Keeping up the communication
There are many tools available to help keep the communication flowing while being physically isolated (although internet speeds are struggling to keep up to the increased demand), but it’s not just about the tools. There can be additional pressure to change your plans at the last minute and everyone is under stress, which can lead to hasty communication and difficulty seeing things from other people’s perspectives. Now is perhaps the time to take it slow, especially if it’s a new collaboration where you haven’t yet met your collaborators in person. Think deeply about the collaboration and its aims. Although on paper it might seem like everyone wants the same thing, there can be underlying aspirations everyone brings to a project that vary widely. If these aren’t carefully navigated it could turn into a battle of wills that is never really addressed. This may require many chats, some of them less formal, in order to understand the other person’s context and motivators. As Claire Sung, from Wuturi, Korea, observes in the International Co-Production Manual ’We’ve got to find out and understand what each partner wants. To do so, you really need to take time and make it clear each other what are your objectives and aims. You must have a long term plan to deepen understanding of each other and create a true artistic collaboration.’ It can be much slower to do online, but it’s still possible if you take your time in these initial conversations. Grab a coffee or tea and have a chat over Skype, let the conversation ramble a little.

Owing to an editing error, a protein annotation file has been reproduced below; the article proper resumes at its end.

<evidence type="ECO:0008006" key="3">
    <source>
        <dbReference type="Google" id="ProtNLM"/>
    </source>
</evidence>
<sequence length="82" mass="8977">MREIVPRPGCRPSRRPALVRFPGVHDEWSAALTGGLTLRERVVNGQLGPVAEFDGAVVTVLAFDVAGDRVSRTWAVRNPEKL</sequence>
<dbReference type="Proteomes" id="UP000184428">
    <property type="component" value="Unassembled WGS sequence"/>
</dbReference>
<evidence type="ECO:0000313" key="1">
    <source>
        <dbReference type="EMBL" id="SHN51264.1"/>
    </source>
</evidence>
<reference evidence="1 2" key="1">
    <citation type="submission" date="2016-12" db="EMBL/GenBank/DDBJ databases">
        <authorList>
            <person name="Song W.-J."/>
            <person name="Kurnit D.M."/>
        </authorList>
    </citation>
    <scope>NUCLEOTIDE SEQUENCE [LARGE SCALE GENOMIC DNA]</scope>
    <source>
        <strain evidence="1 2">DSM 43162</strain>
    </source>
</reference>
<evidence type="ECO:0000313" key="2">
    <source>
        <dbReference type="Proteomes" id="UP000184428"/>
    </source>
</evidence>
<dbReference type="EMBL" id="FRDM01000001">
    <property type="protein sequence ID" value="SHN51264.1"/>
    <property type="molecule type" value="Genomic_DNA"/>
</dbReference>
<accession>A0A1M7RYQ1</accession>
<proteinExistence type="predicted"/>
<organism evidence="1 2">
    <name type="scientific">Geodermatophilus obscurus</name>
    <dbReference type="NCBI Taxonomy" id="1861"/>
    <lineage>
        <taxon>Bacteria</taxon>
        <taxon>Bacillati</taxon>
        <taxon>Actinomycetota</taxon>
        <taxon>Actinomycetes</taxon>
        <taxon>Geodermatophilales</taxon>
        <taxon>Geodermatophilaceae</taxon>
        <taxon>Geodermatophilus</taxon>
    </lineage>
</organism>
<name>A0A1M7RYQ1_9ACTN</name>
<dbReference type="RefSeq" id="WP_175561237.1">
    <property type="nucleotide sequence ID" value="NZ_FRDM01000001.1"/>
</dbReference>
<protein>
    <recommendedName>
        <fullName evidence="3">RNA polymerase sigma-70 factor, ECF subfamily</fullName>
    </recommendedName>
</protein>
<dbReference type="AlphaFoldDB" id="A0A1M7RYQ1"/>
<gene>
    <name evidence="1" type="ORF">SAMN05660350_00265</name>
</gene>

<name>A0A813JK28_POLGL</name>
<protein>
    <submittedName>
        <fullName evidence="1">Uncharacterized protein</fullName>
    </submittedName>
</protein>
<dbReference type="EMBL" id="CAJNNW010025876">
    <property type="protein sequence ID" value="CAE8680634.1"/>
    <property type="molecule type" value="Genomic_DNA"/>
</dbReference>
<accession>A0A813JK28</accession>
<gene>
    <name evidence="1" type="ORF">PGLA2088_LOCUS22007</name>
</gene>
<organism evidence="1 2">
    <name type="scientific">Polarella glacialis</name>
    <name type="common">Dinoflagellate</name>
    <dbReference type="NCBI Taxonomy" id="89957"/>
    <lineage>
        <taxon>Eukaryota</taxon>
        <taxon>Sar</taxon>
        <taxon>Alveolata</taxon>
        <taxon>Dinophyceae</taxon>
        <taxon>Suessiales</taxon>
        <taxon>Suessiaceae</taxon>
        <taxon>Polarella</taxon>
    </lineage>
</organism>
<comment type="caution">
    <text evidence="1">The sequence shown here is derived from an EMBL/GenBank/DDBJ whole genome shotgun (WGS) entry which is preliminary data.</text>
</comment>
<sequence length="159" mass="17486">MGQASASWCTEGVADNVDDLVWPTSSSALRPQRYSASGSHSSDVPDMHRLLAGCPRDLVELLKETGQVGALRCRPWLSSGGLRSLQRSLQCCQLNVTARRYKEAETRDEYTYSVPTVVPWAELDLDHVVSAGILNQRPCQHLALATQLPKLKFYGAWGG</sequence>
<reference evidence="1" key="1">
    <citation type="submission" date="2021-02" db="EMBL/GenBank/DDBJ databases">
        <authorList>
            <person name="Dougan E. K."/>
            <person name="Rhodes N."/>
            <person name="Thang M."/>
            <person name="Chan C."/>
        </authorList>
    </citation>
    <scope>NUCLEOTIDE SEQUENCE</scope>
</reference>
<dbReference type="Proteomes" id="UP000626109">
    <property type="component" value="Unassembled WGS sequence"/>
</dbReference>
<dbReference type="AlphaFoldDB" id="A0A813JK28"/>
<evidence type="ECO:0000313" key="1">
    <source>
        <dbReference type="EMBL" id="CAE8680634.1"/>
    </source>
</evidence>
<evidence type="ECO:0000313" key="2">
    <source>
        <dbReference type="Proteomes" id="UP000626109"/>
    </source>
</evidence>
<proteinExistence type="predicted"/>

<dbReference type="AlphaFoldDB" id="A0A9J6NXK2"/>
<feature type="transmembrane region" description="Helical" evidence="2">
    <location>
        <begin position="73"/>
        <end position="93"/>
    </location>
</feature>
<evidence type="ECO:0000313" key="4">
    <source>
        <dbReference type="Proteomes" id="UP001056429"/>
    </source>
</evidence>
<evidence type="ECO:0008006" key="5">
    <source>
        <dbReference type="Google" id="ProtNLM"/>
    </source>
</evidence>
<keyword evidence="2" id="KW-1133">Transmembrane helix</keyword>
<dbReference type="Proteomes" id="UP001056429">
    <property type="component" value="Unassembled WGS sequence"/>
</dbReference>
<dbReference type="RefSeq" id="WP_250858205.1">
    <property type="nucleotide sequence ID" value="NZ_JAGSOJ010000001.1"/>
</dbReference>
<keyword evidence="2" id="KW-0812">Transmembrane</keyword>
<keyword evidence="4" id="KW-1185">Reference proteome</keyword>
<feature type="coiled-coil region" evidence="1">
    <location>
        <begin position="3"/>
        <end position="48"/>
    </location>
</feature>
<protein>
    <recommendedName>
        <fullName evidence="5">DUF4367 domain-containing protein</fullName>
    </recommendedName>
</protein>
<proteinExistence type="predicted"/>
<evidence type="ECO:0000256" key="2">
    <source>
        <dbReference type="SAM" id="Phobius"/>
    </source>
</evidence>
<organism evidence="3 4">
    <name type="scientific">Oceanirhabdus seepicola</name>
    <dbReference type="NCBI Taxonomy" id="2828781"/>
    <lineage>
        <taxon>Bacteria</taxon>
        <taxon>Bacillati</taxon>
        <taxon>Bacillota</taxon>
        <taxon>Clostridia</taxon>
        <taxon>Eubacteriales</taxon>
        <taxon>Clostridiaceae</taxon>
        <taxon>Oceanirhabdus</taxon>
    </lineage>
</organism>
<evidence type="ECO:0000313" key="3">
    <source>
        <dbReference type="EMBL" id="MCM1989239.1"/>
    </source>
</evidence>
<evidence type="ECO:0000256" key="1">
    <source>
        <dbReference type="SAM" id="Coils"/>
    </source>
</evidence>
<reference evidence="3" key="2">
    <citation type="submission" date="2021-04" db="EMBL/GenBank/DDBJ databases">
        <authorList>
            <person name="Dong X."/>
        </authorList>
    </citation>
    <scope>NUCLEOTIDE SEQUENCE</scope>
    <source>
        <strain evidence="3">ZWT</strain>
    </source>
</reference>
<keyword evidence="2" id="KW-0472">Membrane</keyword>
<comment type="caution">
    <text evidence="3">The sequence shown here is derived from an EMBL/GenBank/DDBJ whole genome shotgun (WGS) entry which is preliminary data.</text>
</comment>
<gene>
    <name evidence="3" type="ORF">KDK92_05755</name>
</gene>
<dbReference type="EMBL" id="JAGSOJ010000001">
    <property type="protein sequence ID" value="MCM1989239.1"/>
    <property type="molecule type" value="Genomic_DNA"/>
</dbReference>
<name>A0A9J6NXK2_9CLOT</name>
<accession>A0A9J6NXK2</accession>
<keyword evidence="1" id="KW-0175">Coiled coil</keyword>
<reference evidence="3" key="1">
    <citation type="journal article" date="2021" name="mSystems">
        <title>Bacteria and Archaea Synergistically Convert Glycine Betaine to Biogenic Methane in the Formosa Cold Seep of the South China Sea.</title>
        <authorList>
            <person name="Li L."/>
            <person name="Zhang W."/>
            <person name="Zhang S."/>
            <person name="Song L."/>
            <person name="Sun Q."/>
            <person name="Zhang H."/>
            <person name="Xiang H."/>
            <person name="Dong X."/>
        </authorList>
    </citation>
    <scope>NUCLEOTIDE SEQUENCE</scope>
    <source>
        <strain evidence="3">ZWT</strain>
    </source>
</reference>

Give yourself time to adapt
Even seasoned freelancers who are used to working from home can see a drop in productivity in stressful times. The continual news of the quantity of people around the world succumbing to a pandemic is hard to block out, in addition to the change in working conditions (such as simultaneously looking after kids or not being able to take a break in fresh air). Be easy on yourself. It will take a while to adjust, and there will still be low days that catch you by surprise. Things might well look different on the other side and maybe we’ll discover that it can open up the possibility of wider collaborations if the difficulty of travel is not a given.
The quote above is from Pirjetta Mulari, Dance Info, Finland, in IETM and the Korea Arts Management Service’s International Co-Production Manual, which shares some great experiences of collaborating internationally. You can access the full report here.